Emma Kneale has recently been appointed the role of Marketing Executive at the Manchester Academy of English in the UK. Ms Kneale has lived in France and Spain, both studying and teaching, and it was this experience that directed her towards a career in the education industry. Ms Kneale loves Manchester and is looking forward to working with international students and staff and representing such a flagship educational institution in a multicultural city.
Damien Augier joined The Training Partnership in the UK in September. French national, Mr Augier, will hold the title of Director of International Programmes. Formerly a much valued employee of ESL and Nacel International, he brings with him a wealth of international expertise. “His brief is to create a place for us on the international circuit,” said Jayne Stroud at the language training and work experience company.
New residence in London
Britannia Student Services, which specialises in accommodation provision for students studying in the UK, has announced the opening of its own residence building, Britannia City, Student Living, in Canada Water, 20 minutes from the heart of London’s West End.
Ronaldo da Silva, Managing Director of the company, said that the residence would be a convenient option for all language students in London, no matter how long they intended to stay and study in the capital. “As most residential accommodation is only sold for an entire academic year, short-stay language students and university students coming for a single semester are excluded from booking residences outside the summer months (mid June mid September),” he said. “Britannia aims to bridge this gap, which is why Britannia City will be available for short as well as long stays, making residential accommodation available to everyone.”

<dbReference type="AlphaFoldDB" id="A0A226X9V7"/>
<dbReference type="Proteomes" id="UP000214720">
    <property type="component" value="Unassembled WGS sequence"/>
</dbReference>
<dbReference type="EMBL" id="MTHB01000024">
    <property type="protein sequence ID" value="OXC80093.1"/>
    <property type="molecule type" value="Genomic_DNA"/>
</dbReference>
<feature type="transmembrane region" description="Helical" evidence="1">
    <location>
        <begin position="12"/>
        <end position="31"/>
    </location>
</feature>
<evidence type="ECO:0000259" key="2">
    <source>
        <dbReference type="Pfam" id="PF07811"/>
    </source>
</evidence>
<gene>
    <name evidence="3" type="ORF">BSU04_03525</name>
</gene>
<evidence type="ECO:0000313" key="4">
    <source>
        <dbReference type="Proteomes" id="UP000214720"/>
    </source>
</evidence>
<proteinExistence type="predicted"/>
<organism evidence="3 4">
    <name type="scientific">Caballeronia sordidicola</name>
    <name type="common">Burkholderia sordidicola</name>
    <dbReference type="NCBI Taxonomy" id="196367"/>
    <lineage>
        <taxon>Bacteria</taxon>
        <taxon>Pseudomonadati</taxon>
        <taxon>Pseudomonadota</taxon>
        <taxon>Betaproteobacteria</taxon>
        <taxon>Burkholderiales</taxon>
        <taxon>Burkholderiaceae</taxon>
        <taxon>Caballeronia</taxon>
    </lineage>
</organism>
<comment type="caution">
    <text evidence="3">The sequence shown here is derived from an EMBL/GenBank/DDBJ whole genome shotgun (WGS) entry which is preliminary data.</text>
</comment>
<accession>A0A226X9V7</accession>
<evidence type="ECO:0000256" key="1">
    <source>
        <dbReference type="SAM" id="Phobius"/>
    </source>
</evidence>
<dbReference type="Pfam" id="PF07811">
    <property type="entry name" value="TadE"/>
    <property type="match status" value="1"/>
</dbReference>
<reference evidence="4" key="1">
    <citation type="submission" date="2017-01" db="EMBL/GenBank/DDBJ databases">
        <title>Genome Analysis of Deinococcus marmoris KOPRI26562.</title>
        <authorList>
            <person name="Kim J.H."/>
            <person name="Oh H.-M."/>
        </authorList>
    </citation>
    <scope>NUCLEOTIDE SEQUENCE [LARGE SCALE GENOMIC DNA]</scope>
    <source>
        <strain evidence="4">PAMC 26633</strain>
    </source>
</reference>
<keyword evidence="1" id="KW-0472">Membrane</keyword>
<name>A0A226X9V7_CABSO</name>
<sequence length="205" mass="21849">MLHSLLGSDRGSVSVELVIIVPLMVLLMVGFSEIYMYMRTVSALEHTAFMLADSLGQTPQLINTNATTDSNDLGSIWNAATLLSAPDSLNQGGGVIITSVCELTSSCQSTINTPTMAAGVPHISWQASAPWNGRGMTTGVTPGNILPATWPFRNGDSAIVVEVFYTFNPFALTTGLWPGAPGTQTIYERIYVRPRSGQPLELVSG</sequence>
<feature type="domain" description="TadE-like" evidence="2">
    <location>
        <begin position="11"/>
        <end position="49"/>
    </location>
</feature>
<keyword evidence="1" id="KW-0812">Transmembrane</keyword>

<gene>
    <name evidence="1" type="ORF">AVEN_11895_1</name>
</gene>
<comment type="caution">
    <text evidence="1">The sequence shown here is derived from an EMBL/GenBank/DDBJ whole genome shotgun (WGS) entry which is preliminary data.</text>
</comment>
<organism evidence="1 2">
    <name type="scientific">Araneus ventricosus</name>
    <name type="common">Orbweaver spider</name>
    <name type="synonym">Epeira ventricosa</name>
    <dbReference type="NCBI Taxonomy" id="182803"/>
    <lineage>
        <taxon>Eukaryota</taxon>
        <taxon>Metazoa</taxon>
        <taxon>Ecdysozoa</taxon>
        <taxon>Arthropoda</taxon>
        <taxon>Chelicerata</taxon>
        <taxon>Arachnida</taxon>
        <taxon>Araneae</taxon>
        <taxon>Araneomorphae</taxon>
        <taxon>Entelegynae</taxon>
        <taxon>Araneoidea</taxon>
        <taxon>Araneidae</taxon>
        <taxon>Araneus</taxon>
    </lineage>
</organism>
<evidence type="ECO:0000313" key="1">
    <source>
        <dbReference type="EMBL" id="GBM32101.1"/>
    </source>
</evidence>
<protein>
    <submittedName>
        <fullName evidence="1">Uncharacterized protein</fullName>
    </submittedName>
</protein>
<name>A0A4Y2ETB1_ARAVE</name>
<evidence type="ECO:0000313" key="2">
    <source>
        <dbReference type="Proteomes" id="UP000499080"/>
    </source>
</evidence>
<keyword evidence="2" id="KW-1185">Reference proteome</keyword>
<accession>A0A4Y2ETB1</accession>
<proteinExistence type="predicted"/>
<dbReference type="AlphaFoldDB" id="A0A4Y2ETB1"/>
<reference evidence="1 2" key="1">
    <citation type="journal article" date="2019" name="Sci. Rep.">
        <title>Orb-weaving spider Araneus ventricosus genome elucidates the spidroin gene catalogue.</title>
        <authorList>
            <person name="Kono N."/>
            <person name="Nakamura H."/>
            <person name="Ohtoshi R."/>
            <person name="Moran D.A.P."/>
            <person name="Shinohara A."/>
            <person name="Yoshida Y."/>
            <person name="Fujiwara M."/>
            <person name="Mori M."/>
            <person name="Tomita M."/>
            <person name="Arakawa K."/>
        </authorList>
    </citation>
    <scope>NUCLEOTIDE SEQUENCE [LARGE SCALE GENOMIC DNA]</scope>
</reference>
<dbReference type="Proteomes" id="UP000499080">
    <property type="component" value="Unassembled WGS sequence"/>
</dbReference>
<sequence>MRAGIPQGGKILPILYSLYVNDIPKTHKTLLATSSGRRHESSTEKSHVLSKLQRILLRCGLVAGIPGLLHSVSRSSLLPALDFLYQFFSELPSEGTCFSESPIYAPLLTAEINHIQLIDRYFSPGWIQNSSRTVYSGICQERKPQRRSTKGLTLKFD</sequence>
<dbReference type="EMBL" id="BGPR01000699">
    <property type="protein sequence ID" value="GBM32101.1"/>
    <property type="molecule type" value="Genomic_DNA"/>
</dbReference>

Prices start at UK£135 (US$222) per week for a single room on a self-catering basis. Wifi connection is available for an additional charge and bedrooms are available within self-contained flats of three or four bedrooms.
Upgrade to online learning through Myngle
Online language learning site, Myngle, has announced an upgrade to its product so that users of the site can schedule their online lessons according to their convenience. Myngle Pro was launched earlier this year, and it allows users to choose their teacher, their own schedule and to personalise lessons according to their needs.
“For business people, learning a new language can be a real challenge to fit into their schedules,” said Marina Tognetti, Founder of Myngle. “With Myngle Pro, we offer the best language courses, while reducing the hassle related to language learning to the absolute minimum.” If students are not fully satisfied after three lessons, there is a money-back guarantee offered. An online whiteboard tool is also used in the learning process.
Password launches lower-level exam
English Language Testing, the company behind the academic-oriented Password exam, has launched a new lower-level sister exam, Password Intro, aimed at students who need to build upon nascent language skills rather than those keen to enter tertiary-level study. Caroline Browne at the company said that the online test, delivered securely over the Internet, met UKBA requirements and graded results to determine if students could enter the UK on a general student visa.